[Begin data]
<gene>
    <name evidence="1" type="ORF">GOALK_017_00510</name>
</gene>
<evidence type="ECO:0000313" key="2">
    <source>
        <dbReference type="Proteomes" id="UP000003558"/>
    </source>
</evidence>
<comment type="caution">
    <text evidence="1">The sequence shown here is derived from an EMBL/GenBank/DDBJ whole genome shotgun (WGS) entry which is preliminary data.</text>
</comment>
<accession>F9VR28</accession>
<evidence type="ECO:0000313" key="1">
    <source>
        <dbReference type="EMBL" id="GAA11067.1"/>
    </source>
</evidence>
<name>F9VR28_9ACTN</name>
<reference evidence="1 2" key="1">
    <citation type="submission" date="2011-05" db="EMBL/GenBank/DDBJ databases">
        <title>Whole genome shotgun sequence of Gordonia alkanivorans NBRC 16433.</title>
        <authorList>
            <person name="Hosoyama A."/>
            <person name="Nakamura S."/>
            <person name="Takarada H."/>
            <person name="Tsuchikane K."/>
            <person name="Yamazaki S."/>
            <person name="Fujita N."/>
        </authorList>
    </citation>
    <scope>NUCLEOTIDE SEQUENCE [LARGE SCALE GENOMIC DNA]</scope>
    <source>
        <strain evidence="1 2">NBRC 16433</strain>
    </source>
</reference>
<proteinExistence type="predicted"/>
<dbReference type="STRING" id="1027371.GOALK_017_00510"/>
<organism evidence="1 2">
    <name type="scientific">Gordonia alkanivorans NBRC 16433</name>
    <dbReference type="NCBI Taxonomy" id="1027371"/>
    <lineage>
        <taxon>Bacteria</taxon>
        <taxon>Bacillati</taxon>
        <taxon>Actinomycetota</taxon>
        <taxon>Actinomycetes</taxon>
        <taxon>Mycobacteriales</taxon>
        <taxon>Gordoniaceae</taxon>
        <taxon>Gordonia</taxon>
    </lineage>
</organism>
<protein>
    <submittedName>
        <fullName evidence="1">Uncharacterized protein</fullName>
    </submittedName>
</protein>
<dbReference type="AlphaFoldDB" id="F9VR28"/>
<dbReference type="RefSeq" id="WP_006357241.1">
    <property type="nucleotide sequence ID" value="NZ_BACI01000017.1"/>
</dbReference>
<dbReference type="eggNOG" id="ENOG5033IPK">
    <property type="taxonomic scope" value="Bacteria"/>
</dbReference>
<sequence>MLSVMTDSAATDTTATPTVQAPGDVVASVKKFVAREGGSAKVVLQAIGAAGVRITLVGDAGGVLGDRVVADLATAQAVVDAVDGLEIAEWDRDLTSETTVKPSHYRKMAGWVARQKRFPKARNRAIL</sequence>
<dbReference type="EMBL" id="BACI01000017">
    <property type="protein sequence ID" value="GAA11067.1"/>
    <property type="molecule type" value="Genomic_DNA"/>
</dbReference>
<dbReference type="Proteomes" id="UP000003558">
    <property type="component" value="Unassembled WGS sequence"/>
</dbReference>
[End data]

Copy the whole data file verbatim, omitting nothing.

<gene>
    <name evidence="1" type="ORF">GOALK_017_00510</name>
</gene>
<evidence type="ECO:0000313" key="2">
    <source>
        <dbReference type="Proteomes" id="UP000003558"/>
    </source>
</evidence>
<comment type="caution">
    <text evidence="1">The sequence shown here is derived from an EMBL/GenBank/DDBJ whole genome shotgun (WGS) entry which is preliminary data.</text>
</comment>
<accession>F9VR28</accession>
<evidence type="ECO:0000313" key="1">
    <source>
        <dbReference type="EMBL" id="GAA11067.1"/>
    </source>
</evidence>
<name>F9VR28_9ACTN</name>
<reference evidence="1 2" key="1">
    <citation type="submission" date="2011-05" db="EMBL/GenBank/DDBJ databases">
        <title>Whole genome shotgun sequence of Gordonia alkanivorans NBRC 16433.</title>
        <authorList>
            <person name="Hosoyama A."/>
            <person name="Nakamura S."/>
            <person name="Takarada H."/>
            <person name="Tsuchikane K."/>
            <person name="Yamazaki S."/>
            <person name="Fujita N."/>
        </authorList>
    </citation>
    <scope>NUCLEOTIDE SEQUENCE [LARGE SCALE GENOMIC DNA]</scope>
    <source>
        <strain evidence="1 2">NBRC 16433</strain>
    </source>
</reference>
<proteinExistence type="predicted"/>
<dbReference type="STRING" id="1027371.GOALK_017_00510"/>
<organism evidence="1 2">
    <name type="scientific">Gordonia alkanivorans NBRC 16433</name>
    <dbReference type="NCBI Taxonomy" id="1027371"/>
    <lineage>
        <taxon>Bacteria</taxon>
        <taxon>Bacillati</taxon>
        <taxon>Actinomycetota</taxon>
        <taxon>Actinomycetes</taxon>
        <taxon>Mycobacteriales</taxon>
        <taxon>Gordoniaceae</taxon>
        <taxon>Gordonia</taxon>
    </lineage>
</organism>
<protein>
    <submittedName>
        <fullName evidence="1">Uncharacterized protein</fullName>
    </submittedName>
</protein>
<dbReference type="AlphaFoldDB" id="F9VR28"/>
<dbReference type="RefSeq" id="WP_006357241.1">
    <property type="nucleotide sequence ID" value="NZ_BACI01000017.1"/>
</dbReference>
<dbReference type="eggNOG" id="ENOG5033IPK">
    <property type="taxonomic scope" value="Bacteria"/>
</dbReference>
<sequence>MLSVMTDSAATDTTATPTVQAPGDVVASVKKFVAREGGSAKVVLQAIGAAGVRITLVGDAGGVLGDRVVADLATAQAVVDAVDGLEIAEWDRDLTSETTVKPSHYRKMAGWVARQKRFPKARNRAIL</sequence>
<dbReference type="EMBL" id="BACI01000017">
    <property type="protein sequence ID" value="GAA11067.1"/>
    <property type="molecule type" value="Genomic_DNA"/>
</dbReference>
<dbReference type="Proteomes" id="UP000003558">
    <property type="component" value="Unassembled WGS sequence"/>
</dbReference>